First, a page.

Panama Canal workers requested an “independent” enquiry for the external parts and audit of the third-locks project. The $5.25 billion expansion of the interoceanic waterway expansion for modern boats needs more transparency to make sure the centrepiece of the project is functioning effectively.
According to Panama Workers’ Unions in a joint statement:
“When we talk about an external inspection and audit of the works, we’re referring to one in which those doing the inspecting and auditing do not belong to and are not associated with the administration of Jorge Quijano and Roberto Roy.
“By not having been transparent in managing information about the problems with (the expansion), they became part of the problem.”
Hidden Engineering Problems
The mistrust between Unions and the GUPC and even the Panama Canal Authority had raised transparency issues, which had seen several engineering and employment inspections as the lack of transparency was brought to the public eye.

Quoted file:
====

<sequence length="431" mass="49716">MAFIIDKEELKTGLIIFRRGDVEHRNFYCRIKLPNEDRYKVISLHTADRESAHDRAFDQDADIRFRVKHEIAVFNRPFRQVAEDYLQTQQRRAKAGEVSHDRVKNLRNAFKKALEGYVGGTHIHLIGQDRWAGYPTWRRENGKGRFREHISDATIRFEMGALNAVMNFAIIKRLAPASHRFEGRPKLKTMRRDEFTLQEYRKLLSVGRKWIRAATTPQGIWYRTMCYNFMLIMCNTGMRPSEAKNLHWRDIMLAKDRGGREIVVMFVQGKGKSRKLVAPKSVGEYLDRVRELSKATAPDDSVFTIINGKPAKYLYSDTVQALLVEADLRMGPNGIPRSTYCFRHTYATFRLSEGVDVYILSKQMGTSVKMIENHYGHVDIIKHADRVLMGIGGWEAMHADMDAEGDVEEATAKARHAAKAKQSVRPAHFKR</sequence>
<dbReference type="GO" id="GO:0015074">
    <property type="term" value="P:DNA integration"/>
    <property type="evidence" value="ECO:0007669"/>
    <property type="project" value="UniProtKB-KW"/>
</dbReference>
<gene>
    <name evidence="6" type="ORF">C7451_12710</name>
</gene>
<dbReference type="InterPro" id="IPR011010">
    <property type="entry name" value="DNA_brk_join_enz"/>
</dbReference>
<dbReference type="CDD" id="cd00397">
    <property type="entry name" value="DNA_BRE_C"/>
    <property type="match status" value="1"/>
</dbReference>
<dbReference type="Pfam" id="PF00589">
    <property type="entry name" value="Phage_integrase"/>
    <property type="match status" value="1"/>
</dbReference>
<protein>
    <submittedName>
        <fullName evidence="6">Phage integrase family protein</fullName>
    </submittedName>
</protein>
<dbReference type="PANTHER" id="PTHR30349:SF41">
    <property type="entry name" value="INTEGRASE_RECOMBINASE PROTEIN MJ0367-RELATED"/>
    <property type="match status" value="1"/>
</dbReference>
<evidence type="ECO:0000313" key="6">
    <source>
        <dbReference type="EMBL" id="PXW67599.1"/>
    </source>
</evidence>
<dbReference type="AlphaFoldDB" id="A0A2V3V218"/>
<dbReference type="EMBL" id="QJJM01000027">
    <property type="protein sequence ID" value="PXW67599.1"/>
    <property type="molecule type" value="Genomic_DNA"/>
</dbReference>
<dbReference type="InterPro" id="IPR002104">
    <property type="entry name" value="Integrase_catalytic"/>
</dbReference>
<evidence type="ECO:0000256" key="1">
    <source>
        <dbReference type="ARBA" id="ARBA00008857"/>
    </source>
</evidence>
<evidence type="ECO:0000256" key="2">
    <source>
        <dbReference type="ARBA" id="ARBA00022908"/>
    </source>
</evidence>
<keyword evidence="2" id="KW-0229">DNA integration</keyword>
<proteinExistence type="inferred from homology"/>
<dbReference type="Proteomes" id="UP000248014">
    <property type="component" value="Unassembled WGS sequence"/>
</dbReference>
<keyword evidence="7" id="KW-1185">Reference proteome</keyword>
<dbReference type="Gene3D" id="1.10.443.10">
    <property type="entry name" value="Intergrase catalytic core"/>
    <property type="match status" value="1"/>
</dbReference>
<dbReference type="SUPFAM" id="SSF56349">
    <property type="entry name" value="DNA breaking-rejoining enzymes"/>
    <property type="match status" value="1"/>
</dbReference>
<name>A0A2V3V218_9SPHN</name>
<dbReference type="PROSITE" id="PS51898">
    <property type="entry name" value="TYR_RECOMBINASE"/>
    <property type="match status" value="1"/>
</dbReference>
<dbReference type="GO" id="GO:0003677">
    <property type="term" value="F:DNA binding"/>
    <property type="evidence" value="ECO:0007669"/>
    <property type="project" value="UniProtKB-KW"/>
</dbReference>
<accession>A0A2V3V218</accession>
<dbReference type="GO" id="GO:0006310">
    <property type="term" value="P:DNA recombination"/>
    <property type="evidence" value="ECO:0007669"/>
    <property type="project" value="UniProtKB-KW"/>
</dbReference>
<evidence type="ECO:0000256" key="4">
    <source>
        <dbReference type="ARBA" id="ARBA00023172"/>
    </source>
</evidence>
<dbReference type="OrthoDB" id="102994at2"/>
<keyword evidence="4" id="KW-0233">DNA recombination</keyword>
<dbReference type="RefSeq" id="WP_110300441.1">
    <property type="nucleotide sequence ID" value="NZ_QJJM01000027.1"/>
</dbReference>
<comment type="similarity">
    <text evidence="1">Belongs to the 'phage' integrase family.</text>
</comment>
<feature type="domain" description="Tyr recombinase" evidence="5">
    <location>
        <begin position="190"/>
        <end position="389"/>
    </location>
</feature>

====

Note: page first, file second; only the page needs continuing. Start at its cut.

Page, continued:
Meanwhile, GUPC ranks low in the public trust index and unions said they cannot blindly believe what the consortium tells in its statements.
The trouble with the public began as videos showed water streaming through cracked concrete at the pacific side of the Panama Canal expansion project. The GUPC had to announce it had to delay the opening of the Canal for global use.
The ACP claimed the leaks would not cause further delays. However, samples from independent investigators showed massive structure problems.